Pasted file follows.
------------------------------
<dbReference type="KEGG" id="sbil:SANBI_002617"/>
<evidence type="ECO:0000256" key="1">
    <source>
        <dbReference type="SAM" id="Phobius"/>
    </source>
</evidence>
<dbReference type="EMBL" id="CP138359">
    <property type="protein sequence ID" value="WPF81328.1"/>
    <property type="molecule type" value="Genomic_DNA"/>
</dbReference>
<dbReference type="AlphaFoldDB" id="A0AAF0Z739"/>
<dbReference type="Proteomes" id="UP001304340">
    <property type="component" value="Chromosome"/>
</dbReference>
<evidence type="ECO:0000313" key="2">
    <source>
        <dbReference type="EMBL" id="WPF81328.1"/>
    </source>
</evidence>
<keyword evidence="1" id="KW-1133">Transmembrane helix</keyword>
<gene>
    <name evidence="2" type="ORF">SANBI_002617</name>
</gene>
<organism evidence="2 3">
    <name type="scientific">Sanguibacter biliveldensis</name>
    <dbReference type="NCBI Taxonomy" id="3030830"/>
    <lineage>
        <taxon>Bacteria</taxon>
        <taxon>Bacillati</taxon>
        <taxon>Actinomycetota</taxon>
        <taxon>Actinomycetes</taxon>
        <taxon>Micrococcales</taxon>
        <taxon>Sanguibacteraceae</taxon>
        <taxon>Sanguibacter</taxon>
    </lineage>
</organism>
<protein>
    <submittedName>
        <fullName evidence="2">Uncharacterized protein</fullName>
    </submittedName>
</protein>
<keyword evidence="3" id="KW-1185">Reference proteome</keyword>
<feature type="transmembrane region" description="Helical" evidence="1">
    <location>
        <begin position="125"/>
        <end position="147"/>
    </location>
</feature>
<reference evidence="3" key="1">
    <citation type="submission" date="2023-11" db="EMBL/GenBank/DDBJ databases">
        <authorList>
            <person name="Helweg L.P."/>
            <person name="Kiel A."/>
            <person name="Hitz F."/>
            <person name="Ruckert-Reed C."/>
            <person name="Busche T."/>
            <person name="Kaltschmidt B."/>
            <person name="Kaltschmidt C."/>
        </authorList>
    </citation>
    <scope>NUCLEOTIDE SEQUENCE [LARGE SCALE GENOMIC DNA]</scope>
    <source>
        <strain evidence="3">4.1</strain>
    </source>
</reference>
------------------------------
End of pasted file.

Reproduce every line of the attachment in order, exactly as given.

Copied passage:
<dbReference type="KEGG" id="sbil:SANBI_002617"/>
<evidence type="ECO:0000256" key="1">
    <source>
        <dbReference type="SAM" id="Phobius"/>
    </source>
</evidence>
<dbReference type="EMBL" id="CP138359">
    <property type="protein sequence ID" value="WPF81328.1"/>
    <property type="molecule type" value="Genomic_DNA"/>
</dbReference>
<dbReference type="AlphaFoldDB" id="A0AAF0Z739"/>
<dbReference type="Proteomes" id="UP001304340">
    <property type="component" value="Chromosome"/>
</dbReference>
<evidence type="ECO:0000313" key="2">
    <source>
        <dbReference type="EMBL" id="WPF81328.1"/>
    </source>
</evidence>
<keyword evidence="1" id="KW-1133">Transmembrane helix</keyword>
<gene>
    <name evidence="2" type="ORF">SANBI_002617</name>
</gene>
<organism evidence="2 3">
    <name type="scientific">Sanguibacter biliveldensis</name>
    <dbReference type="NCBI Taxonomy" id="3030830"/>
    <lineage>
        <taxon>Bacteria</taxon>
        <taxon>Bacillati</taxon>
        <taxon>Actinomycetota</taxon>
        <taxon>Actinomycetes</taxon>
        <taxon>Micrococcales</taxon>
        <taxon>Sanguibacteraceae</taxon>
        <taxon>Sanguibacter</taxon>
    </lineage>
</organism>
<protein>
    <submittedName>
        <fullName evidence="2">Uncharacterized protein</fullName>
    </submittedName>
</protein>
<keyword evidence="3" id="KW-1185">Reference proteome</keyword>
<feature type="transmembrane region" description="Helical" evidence="1">
    <location>
        <begin position="125"/>
        <end position="147"/>
    </location>
</feature>
<reference evidence="3" key="1">
    <citation type="submission" date="2023-11" db="EMBL/GenBank/DDBJ databases">
        <authorList>
            <person name="Helweg L.P."/>
            <person name="Kiel A."/>
            <person name="Hitz F."/>
            <person name="Ruckert-Reed C."/>
            <person name="Busche T."/>
            <person name="Kaltschmidt B."/>
            <person name="Kaltschmidt C."/>
        </authorList>
    </citation>
    <scope>NUCLEOTIDE SEQUENCE [LARGE SCALE GENOMIC DNA]</scope>
    <source>
        <strain evidence="3">4.1</strain>
    </source>
</reference>